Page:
Branding and marketing are more than pictures and conversations. Punters want to experience upfront what it’ll be like to live in a new scheme. Gone with the wind are the days when show flats resembled a Changing Rooms episode stuck in a first phase surrounded by diggers. Well, in London anyway. Embassy Gardens’ marketing suite – or should that be show building? – is a destination in itself. Big names add credit(s) to its kudos. Architecture by Arup Associates. Interiors by Woods Bagot. Gardens by Camlins. Review by Lavender’s Blue.
Three sides of an enigmatic opaque glass box hover over the clear glazed walls of the ground floor exhibition space. Translucency and transparency; concealment and legibility. Its august angularity acts as a striking riposte to the zigzagging ziggurats down the river. The box contains two floors of show apartments. Their floorplates are set back from the building envelope to accommodate balconies which project like open drawers into a void over the main entrance. This allows for sectional brochure photographs which otherwise would be entirely impossible to capture.
Woods Bagot has taken branding to a whole new level. Let’s hear from John Nordon, Design Intelligence Leader: “We set out to create beautiful spaces that any architect would be proud of. But it was equally important that the project was a commercial success to our client. To achieve this, we integrated the design process with brand marketing and sales. We want people to be sold on the Embassy Gardens brand first and foremost. The brand values will provide reassurance regardless of the budget and needs of the buyer. This strategy is the norm in the world of consumer goods companies but is new to residential redevelopment.”
He believes with the advent of the wireless era, domestic design technology infrastructure is redundant. Instead Woods Bagot has created space for hardware such as laptops and tablets to blend effortlessly into the interiors. “The aesthetic is inspired by, but does not mimic, classic 1950s American design,” says Jonathan Clarke, Woods Bagot’s Head of Interiors in Europe. “Attention to details such as walnut veneers and ceramic door and drawer handles reinforces the sense of solidity and good taste.” Palm Springs springs to mind. Anyone for Malibu? We do get around a lot but were seriously impressed by these show apartments. Great use of ceramic tiles too: vertically oriented running bond pattern in the bathroom and a wallful in the living area.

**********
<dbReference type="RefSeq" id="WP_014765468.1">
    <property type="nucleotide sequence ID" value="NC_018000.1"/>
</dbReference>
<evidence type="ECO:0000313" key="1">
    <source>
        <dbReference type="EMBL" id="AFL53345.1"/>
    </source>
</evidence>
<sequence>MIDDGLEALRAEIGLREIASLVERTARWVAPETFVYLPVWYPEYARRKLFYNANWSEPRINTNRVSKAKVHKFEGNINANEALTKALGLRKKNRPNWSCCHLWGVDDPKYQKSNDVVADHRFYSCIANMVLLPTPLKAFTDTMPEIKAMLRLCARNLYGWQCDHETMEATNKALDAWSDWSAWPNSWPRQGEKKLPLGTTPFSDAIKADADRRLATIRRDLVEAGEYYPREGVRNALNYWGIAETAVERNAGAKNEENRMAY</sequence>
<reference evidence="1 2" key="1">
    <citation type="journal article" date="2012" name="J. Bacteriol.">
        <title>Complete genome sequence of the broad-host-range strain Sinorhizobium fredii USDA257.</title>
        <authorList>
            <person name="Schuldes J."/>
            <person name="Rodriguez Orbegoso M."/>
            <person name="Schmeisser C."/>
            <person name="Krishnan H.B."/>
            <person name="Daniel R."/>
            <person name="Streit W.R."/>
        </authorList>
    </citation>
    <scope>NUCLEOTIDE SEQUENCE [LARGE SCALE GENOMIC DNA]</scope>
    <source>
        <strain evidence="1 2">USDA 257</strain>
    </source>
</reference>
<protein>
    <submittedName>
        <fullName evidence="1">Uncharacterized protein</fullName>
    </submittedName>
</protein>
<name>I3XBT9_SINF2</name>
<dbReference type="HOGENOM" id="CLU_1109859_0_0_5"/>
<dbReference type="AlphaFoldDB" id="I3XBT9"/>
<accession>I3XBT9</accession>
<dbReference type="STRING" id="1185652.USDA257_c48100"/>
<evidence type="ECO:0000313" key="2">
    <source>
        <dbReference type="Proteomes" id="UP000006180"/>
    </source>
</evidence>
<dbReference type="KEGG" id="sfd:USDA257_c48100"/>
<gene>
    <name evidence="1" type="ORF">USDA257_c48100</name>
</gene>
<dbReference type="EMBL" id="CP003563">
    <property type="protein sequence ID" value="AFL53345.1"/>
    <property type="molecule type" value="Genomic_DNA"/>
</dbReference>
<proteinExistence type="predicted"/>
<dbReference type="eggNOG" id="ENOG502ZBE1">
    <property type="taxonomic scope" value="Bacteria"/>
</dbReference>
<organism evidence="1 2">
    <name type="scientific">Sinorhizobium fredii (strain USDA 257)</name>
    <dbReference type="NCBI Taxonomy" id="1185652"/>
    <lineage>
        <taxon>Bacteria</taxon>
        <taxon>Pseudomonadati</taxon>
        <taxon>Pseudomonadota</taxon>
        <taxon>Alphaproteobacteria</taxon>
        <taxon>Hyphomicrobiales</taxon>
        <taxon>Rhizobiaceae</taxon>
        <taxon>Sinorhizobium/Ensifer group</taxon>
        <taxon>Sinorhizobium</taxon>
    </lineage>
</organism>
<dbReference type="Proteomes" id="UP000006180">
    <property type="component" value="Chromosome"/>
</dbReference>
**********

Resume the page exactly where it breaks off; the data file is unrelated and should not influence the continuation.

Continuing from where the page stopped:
Not only can the inside of the apartments be experienced before Embassy Gardens is even up to plinth height; so can the view. The third floor of the marketing suite opens from a Philip Johnsonesque pavilion onto a roof terrace. Flowing by, the Thames makes its way from Chelsea Bridge to Vauxhall Bridge. So current. The terrace was the setting for the picnic themed launch of the Linear Park. Ginger beer, baskets of sandwiches and boiled sweets at the ready. Enid Blyton eat your heart out.
Camlins’ meadow garden wraps around the marketing suite, giving a foretaste of what’s to come. Linear Park will incorporate “open green commons as well as enclosed garden squares and majestic tree lined streets” confirms Huw Morgan, Director of Camlins. The contrast with the building is palpable. Control and informality; a great architect and the Great Architect. A marketing suite by default is a meanwhile use. This one should be kept and not just for Christmas. From all at Lavender’s Blue have a good one. And from Camilla.